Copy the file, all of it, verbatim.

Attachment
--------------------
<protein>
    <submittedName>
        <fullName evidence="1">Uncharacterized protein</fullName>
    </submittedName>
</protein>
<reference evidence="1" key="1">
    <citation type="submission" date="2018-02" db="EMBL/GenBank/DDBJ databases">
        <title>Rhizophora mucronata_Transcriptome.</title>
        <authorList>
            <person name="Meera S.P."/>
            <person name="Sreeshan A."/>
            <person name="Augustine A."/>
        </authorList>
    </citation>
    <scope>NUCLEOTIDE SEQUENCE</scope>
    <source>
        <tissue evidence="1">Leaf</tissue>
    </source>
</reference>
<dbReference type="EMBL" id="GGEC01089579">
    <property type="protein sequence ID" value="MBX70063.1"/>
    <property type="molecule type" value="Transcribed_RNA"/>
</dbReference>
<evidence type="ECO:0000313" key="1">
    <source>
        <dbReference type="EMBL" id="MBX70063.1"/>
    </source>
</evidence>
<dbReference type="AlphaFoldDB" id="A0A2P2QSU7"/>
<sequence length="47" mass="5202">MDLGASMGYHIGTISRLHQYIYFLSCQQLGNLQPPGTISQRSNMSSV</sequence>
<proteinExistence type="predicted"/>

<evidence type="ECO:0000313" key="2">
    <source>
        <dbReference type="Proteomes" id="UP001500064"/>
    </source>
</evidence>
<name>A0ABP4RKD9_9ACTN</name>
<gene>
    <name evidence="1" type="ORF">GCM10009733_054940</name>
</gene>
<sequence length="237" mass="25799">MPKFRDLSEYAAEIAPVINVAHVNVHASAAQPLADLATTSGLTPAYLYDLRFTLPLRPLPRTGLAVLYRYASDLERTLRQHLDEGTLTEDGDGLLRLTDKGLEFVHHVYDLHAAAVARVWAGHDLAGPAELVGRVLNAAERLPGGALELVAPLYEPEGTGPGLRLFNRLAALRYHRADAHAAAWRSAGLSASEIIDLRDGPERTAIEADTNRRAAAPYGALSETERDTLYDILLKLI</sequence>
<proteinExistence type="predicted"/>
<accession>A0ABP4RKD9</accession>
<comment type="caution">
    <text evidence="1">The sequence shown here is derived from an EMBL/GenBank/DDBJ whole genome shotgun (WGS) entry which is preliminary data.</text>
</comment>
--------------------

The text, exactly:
<protein>
    <submittedName>
        <fullName evidence="1">Uncharacterized protein</fullName>
    </submittedName>
</protein>
<reference evidence="1" key="1">
    <citation type="submission" date="2018-02" db="EMBL/GenBank/DDBJ databases">
        <title>Rhizophora mucronata_Transcriptome.</title>
        <authorList>
            <person name="Meera S.P."/>
            <person name="Sreeshan A."/>
            <person name="Augustine A."/>
        </authorList>
    </citation>
    <scope>NUCLEOTIDE SEQUENCE</scope>
    <source>
        <tissue evidence="1">Leaf</tissue>
    </source>
</reference>
<dbReference type="EMBL" id="GGEC01089579">
    <property type="protein sequence ID" value="MBX70063.1"/>
    <property type="molecule type" value="Transcribed_RNA"/>
</dbReference>
<evidence type="ECO:0000313" key="1">
    <source>
        <dbReference type="EMBL" id="MBX70063.1"/>
    </source>
</evidence>
<dbReference type="AlphaFoldDB" id="A0A2P2QSU7"/>
<sequence length="47" mass="5202">MDLGASMGYHIGTISRLHQYIYFLSCQQLGNLQPPGTISQRSNMSSV</sequence>
<proteinExistence type="predicted"/>

<evidence type="ECO:0000313" key="2">
    <source>
        <dbReference type="Proteomes" id="UP001500064"/>
    </source>
</evidence>
<name>A0ABP4RKD9_9ACTN</name>
<gene>
    <name evidence="1" type="ORF">GCM10009733_054940</name>
</gene>
<sequence length="237" mass="25799">MPKFRDLSEYAAEIAPVINVAHVNVHASAAQPLADLATTSGLTPAYLYDLRFTLPLRPLPRTGLAVLYRYASDLERTLRQHLDEGTLTEDGDGLLRLTDKGLEFVHHVYDLHAAAVARVWAGHDLAGPAELVGRVLNAAERLPGGALELVAPLYEPEGTGPGLRLFNRLAALRYHRADAHAAAWRSAGLSASEIIDLRDGPERTAIEADTNRRAAAPYGALSETERDTLYDILLKLI</sequence>
<proteinExistence type="predicted"/>
<accession>A0ABP4RKD9</accession>
<comment type="caution">
    <text evidence="1">The sequence shown here is derived from an EMBL/GenBank/DDBJ whole genome shotgun (WGS) entry which is preliminary data.</text>
</comment>